The comic book world is full of superheroes, and the real world is full of people wanting to be superheroes, but Tim Seeley deliberately makes sure readers aren’t really sure which one they’re experiencing in “Sundowners” #1, drawn by Jim Terry. That ambiguity is what keeps readers engaged, after being invited along with a premise that manages to find a mineable and relatively unexplored aspect of the superhero genre. Seeley’s story centers on a support group headed up by arrogant and opportunistic psychiatrist David “Shreds” Shrejic who heads up a support group for four (and a no-show fifth) individuals who harbor what he believes to be deluded beliefs that they are superheroes.
As each character takes their turn speaking at the group meeting, Seeley gives readers a peek into the mindset and possible mental state of each participant, and lets them decide for themselves whether any or all of these “heroes” are on the level or not. All of them have incredible stories to tell, but their stories have just enough holes and implausibilities to convince the skeptical Shreds that these individuals are not really who they believe themselves to be. Seeley gives each of these stories a kind of self-deprecating tone that lends itself to that notion, but at the same time gives each of the characters an air of sincerity that makes it seem entirely possible that there might be more truth to what they say than what Shreds believes.
Through Shreds, Seeley coins the term “Sundown Syndrome” for this perceived disorder, which could either be in reference to these characters’ real or imagined nocturnal escapades, or in reference to the actual Sundown Syndrome, a real-life condition that sometimes afflicts those already stricken with dementia-related disorders. The dementia angle is one that’s mentioned, although not explored, so it’s not clear if the name is a deliberate reference to the actual malady or just an aptly-named coincidence. The term might seem a little off-putting to those familiar to the actual disease, but it’s only a momentary distraction at worst; no worse than, say, the kind a reader might experience when discovering a character shares the same name, for instance. Without the term, the comic would need a new title, anyway.
In the few pages given to each character, Seeley establishes each one with an identity that’s capable of carrying the story. This is especially true of Shreds, who has a Tyler Durden-kind of origin but whose eventual path is a far less violent and destructive one, at least so far. It appears that Shreds has some psychiatric issues of his own, setting up a potentially interesting dynamic between him and the group he runs. Oddly enough, the issue starts off with none of these characters, but rather another superhero, or perhaps another superhero wanna-be, in a somewhat strange setting that has no bearing on the remainder of this issue. Seeley clearly has something in mind, though, and it makes for a strong introduction before all of the main players are introduced.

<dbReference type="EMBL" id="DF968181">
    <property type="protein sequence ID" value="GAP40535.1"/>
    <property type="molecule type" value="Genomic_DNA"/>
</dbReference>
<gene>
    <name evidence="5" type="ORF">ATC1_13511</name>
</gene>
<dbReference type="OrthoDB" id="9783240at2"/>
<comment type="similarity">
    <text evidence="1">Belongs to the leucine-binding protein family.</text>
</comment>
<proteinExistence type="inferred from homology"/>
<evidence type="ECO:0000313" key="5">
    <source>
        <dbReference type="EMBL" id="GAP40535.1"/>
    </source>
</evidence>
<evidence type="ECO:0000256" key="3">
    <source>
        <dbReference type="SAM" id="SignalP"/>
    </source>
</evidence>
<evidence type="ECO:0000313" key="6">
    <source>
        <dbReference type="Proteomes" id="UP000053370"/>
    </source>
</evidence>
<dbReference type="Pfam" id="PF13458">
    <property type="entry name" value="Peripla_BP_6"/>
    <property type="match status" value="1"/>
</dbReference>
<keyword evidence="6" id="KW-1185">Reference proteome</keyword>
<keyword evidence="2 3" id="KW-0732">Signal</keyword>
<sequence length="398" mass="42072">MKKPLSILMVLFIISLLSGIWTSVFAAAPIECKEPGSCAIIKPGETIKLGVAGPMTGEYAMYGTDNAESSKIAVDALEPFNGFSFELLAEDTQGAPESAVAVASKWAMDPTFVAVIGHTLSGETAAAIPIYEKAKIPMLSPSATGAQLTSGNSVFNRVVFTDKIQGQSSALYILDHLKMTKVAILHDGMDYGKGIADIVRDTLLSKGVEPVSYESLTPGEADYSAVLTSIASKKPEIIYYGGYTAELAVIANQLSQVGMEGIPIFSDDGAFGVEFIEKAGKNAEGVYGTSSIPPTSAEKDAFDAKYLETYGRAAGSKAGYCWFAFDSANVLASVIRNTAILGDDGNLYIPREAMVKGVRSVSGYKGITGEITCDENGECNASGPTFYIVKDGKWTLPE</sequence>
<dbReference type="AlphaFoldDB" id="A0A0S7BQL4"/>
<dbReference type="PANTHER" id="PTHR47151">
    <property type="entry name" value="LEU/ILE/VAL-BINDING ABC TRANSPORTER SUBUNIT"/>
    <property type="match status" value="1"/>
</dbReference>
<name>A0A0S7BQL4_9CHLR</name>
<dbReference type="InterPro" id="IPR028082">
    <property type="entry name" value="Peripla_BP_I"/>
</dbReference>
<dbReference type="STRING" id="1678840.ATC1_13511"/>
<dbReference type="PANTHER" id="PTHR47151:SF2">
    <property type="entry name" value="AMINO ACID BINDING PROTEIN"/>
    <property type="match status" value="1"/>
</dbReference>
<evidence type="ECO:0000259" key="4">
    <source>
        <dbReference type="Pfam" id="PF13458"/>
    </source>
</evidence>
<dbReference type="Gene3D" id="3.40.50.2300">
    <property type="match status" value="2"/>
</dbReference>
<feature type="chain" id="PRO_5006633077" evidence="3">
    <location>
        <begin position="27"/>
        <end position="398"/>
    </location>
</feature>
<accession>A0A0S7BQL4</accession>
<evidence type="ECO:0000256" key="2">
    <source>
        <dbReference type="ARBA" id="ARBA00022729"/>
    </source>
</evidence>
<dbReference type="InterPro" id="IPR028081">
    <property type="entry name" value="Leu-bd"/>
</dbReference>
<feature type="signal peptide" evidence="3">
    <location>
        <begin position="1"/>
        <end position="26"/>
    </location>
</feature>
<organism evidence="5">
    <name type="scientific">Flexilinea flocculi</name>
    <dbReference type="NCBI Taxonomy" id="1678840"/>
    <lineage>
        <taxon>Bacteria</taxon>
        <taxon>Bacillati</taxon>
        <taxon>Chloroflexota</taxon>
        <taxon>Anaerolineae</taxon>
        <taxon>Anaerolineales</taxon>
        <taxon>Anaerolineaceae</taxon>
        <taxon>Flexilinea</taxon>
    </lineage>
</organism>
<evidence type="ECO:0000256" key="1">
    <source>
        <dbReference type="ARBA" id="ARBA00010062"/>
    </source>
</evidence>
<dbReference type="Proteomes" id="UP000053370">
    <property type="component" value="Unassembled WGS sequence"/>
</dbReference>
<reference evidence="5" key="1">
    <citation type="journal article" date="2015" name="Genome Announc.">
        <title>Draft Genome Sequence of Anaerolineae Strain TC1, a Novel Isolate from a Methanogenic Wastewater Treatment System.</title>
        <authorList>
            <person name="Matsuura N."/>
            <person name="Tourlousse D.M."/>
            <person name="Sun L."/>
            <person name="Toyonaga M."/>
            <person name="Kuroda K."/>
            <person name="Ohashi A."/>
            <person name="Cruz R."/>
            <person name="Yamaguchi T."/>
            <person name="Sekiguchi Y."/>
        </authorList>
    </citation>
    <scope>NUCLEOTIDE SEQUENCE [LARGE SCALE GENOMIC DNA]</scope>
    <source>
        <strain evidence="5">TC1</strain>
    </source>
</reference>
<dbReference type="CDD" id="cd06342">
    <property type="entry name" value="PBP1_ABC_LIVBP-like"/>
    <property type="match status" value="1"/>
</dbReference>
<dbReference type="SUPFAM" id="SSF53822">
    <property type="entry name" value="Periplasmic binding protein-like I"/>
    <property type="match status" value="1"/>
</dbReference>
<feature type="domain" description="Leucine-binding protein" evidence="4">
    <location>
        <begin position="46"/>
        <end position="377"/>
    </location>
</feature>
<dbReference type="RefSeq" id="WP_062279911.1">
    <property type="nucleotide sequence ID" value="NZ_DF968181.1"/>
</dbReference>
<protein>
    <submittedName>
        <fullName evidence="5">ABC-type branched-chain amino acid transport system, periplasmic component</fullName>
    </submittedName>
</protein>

Terry is a good choice as the artist to envision Seeley’s story, as he brings an almost Ditko-esque quality to the characters, and a classic EC-like style to some of the more horrific touches. It matches up well to Seeley’s cast, who are largely archetypes of existing superhero personas; something that neither creator tries to hide. It’s the kind of story that lends itself to being told in a more customary format, and Terry’s traditional panel layouts perfectly oblige. The only splash page is appropriately placed within the issue’s introduction, and the remainder of the story is linearly told, with no gratuitous gross-outs or attention-grabbing sequences. There’s nothing in Terry’s art to detract from the story; every panel serves to advance it.
Terry uses his simple layouts to good effect throughout. Each of the four support group members get exactly three pages to tell their story, which is an ideal length to hold readers’ attention while providing as much background that is needed. Each chapter is concluded effectively, and in similar fashion, with each character positioned at the left of a horizontal panel with Shreds’ notepad, and his dismissive notations, prominent in the foreground to the right. The other artists do their part in advancing the story, as well; colorist Sean Dove follows suit with Terry and delivers colors that move the story along without looking garish or flashy. Cover artists Chris Brunner and Rico Renzi take a different but necessary approach, supplying a striking and enticing cover that features the characters to look for on the inside without foreshadowing any of the events.
“Sundowners” #1 is a superhero story of sorts, and one with the kind of cast that’s been seen many times before, but also one that actually finds something a little different to say.